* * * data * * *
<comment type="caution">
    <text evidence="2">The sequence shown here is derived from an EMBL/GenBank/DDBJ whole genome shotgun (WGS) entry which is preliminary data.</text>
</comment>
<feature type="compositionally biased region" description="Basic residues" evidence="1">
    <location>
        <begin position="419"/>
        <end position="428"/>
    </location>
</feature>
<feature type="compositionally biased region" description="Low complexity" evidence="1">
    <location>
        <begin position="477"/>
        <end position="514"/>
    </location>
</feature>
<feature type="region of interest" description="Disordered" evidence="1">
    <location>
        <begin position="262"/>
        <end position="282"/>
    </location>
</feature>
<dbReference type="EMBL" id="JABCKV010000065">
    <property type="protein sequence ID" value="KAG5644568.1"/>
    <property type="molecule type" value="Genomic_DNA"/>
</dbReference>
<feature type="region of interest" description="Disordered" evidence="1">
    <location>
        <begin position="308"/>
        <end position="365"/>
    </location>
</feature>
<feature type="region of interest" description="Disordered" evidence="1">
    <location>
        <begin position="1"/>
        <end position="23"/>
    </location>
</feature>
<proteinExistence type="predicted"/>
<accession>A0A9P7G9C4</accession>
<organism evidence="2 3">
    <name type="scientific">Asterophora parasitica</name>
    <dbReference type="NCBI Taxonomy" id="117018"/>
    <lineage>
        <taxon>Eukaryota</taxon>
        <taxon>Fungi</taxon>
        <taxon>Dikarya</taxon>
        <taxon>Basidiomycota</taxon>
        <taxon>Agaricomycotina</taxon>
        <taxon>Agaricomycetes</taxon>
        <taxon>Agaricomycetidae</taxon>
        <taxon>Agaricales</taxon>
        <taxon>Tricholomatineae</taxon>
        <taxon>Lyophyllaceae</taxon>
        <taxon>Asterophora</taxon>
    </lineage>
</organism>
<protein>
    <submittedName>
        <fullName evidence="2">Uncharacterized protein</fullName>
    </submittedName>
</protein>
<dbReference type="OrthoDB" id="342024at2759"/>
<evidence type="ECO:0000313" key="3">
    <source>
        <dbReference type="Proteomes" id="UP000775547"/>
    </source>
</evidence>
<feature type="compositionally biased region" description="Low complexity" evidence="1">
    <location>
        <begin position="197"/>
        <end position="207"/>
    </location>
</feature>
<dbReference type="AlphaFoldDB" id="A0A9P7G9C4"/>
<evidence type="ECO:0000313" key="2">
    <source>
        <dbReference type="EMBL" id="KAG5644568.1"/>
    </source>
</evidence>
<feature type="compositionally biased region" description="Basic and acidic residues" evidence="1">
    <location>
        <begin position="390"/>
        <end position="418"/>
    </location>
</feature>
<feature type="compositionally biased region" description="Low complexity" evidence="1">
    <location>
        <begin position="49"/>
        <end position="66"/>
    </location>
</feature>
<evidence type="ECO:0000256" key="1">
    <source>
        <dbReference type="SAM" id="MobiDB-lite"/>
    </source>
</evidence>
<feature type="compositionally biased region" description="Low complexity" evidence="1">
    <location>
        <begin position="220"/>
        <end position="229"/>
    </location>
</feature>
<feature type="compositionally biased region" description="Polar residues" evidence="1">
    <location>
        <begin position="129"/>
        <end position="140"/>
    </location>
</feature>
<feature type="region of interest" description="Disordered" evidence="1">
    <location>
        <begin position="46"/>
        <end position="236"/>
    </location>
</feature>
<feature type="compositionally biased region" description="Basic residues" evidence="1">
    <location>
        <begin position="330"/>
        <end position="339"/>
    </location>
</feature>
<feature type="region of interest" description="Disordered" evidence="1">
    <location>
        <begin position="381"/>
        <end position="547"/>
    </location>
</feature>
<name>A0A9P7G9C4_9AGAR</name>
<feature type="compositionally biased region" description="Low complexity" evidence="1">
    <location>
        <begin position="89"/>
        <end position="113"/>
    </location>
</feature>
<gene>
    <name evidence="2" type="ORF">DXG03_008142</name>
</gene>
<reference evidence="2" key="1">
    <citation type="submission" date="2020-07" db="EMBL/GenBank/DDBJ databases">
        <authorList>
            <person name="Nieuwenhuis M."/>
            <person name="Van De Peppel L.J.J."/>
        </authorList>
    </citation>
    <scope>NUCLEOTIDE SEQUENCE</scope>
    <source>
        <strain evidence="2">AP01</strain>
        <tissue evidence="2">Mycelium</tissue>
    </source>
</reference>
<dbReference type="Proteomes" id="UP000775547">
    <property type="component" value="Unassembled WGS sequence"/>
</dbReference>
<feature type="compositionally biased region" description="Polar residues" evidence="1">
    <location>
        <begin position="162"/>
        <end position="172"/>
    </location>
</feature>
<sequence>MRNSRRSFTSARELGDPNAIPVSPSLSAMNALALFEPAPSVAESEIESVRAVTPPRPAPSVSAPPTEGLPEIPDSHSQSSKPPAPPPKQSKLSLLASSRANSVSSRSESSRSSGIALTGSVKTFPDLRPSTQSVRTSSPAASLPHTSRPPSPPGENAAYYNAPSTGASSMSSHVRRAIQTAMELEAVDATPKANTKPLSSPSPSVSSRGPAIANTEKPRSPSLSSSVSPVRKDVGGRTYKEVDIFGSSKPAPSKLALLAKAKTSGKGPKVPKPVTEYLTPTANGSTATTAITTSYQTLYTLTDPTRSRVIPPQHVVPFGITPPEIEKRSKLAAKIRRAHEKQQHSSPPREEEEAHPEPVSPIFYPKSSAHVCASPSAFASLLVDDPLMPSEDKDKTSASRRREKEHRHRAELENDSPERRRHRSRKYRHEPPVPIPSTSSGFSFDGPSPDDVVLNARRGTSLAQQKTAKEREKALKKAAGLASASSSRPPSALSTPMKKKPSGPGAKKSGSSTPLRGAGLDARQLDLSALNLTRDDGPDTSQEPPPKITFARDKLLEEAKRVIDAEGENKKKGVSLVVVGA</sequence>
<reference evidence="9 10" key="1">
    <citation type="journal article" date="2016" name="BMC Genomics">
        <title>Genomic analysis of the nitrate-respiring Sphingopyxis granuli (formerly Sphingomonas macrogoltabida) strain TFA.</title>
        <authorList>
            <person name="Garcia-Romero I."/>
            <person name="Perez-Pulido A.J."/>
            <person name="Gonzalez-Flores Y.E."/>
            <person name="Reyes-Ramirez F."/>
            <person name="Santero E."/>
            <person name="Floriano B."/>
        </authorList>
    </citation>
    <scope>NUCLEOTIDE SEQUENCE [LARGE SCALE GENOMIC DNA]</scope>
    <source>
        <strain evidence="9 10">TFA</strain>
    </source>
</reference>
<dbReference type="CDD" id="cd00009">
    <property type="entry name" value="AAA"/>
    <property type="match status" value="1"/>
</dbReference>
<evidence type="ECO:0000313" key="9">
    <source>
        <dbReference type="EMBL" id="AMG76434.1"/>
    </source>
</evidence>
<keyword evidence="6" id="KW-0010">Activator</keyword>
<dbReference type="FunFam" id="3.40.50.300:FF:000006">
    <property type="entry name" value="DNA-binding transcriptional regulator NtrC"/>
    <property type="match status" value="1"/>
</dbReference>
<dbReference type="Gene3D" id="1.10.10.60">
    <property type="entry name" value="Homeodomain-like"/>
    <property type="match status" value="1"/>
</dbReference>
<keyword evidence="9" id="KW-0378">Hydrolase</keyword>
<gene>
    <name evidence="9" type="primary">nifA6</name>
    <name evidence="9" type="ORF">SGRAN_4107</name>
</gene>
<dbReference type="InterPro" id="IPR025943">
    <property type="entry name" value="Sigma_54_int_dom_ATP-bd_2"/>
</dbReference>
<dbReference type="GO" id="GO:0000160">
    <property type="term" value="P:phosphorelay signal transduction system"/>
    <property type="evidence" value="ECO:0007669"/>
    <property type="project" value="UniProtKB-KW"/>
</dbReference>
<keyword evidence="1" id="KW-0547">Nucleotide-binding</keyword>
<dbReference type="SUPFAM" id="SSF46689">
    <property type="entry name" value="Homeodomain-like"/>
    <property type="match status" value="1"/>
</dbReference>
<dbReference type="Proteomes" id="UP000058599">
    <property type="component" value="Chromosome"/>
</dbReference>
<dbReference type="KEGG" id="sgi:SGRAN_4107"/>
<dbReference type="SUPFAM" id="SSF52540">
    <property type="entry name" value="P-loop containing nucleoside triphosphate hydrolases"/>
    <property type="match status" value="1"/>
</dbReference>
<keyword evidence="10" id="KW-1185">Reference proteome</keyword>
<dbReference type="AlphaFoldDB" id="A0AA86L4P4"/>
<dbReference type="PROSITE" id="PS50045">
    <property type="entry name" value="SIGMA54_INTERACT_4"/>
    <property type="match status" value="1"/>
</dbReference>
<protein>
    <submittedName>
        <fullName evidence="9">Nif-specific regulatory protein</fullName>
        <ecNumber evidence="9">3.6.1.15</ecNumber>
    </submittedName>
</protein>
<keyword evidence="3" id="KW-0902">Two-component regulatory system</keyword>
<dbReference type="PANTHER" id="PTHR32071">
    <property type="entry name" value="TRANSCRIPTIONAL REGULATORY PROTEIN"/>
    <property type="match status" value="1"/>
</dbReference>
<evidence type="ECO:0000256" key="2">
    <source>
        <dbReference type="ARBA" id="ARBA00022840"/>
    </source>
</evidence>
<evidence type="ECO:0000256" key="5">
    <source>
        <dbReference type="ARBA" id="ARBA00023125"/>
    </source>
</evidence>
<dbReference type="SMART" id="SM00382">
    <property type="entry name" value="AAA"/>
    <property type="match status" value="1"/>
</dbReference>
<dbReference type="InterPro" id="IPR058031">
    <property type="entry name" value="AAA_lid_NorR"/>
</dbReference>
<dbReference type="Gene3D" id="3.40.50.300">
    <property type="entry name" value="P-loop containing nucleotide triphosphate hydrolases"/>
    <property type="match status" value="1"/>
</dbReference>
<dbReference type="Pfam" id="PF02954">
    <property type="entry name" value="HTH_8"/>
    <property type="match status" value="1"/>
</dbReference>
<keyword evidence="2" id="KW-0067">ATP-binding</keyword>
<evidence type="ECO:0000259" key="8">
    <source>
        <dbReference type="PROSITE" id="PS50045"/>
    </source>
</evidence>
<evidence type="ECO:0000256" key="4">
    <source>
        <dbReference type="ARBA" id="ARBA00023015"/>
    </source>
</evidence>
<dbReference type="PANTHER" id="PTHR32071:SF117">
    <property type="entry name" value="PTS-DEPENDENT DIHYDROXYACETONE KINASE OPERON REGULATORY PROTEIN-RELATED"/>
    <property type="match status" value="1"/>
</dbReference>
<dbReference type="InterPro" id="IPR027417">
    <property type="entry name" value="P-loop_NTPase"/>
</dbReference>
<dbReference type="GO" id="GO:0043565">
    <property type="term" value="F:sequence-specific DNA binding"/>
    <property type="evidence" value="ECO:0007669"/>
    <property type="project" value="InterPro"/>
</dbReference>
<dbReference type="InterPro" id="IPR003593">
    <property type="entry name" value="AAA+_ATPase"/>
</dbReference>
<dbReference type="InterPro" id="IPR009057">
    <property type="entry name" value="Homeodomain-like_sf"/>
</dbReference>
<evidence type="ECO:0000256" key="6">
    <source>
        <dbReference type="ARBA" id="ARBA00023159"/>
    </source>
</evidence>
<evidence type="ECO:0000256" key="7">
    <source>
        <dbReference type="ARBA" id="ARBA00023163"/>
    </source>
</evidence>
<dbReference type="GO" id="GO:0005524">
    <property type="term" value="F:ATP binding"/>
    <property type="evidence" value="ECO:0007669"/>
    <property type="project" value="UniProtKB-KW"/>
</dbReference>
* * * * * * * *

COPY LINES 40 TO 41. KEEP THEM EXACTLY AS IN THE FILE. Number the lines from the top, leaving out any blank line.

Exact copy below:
<organism evidence="2 3">
    <name type="scientific">Asterophora parasitica</name>